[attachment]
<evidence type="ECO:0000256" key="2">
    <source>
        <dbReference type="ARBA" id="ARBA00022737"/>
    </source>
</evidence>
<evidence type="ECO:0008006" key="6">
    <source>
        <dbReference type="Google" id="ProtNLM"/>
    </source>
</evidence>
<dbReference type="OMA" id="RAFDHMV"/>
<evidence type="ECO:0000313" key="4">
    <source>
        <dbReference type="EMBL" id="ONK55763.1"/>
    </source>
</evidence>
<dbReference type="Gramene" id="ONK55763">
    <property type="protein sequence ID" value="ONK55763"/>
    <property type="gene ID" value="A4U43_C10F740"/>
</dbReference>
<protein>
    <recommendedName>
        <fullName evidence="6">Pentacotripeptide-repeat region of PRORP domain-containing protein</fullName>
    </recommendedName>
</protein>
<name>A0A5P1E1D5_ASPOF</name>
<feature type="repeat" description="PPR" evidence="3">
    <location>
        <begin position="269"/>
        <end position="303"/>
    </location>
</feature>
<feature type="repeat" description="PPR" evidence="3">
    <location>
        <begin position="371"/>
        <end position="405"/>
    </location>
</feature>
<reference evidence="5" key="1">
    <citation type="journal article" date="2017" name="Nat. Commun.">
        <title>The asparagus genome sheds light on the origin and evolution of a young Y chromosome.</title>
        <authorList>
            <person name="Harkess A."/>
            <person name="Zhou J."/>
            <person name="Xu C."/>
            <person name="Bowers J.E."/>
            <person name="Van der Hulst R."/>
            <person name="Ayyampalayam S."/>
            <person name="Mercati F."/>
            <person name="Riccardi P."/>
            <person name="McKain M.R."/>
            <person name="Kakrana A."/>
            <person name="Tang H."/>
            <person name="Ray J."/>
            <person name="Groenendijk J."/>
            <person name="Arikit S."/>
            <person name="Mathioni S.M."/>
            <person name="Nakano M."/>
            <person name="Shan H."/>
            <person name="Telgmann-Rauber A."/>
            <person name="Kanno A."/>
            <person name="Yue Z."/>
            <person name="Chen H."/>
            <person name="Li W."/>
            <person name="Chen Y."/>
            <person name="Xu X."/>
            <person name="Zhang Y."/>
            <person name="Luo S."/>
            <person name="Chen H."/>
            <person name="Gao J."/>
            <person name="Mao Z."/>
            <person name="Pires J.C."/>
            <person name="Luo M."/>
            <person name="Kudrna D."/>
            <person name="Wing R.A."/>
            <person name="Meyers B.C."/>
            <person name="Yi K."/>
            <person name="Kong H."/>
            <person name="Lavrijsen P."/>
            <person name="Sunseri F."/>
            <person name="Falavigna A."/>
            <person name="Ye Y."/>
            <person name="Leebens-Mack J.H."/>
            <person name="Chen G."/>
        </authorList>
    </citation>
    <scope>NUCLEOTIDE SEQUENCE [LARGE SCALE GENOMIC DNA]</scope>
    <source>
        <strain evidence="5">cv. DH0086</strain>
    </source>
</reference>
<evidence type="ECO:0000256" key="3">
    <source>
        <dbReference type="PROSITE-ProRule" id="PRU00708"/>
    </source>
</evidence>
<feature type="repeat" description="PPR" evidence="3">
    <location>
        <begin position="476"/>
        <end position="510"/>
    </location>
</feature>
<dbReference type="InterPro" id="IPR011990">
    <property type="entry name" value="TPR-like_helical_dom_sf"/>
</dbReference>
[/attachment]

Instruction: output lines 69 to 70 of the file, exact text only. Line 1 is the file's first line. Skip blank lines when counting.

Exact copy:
            <person name="Chen H."/>
            <person name="Gao J."/>